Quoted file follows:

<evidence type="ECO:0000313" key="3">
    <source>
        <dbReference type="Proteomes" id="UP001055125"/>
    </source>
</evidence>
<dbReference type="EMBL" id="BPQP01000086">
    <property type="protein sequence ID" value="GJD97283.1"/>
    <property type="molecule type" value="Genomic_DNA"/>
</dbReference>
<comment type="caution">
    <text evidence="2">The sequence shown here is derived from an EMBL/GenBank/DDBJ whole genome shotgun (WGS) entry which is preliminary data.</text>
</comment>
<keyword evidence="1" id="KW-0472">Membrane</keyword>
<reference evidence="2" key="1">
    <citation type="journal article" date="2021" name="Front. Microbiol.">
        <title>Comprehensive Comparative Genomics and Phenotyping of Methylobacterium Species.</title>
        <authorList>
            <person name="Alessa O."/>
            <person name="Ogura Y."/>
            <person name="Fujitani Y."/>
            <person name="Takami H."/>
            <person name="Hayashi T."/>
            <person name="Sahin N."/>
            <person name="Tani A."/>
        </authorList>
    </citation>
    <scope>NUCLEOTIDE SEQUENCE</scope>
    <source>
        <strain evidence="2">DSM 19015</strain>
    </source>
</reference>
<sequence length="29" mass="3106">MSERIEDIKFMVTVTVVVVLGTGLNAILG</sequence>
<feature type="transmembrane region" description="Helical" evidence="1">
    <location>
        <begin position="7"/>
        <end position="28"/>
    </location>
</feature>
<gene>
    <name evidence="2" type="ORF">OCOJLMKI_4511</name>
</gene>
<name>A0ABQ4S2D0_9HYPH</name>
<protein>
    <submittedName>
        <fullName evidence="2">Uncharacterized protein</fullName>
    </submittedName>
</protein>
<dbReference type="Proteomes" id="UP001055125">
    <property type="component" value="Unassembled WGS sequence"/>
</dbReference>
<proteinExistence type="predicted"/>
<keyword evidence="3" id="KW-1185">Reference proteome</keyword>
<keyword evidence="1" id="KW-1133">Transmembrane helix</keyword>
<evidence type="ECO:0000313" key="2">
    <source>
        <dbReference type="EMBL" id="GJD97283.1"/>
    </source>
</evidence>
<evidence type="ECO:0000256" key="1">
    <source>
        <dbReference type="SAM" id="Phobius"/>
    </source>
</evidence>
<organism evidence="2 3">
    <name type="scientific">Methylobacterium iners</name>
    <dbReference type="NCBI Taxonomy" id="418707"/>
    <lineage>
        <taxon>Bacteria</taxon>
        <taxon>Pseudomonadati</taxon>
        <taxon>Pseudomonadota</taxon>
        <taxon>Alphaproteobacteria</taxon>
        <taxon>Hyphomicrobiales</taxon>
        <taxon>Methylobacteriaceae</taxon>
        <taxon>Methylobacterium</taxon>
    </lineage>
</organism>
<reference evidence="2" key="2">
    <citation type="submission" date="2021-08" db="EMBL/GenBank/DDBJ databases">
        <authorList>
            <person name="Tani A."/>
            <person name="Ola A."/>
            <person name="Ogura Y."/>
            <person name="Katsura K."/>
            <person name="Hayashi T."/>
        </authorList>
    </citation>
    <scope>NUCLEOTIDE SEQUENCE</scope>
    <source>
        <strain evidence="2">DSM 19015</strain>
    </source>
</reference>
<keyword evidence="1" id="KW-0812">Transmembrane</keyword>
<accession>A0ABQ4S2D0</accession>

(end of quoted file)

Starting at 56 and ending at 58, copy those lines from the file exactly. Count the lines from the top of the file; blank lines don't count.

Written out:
        <dbReference type="EMBL" id="GJD97283.1"/>
    </source>
</evidence>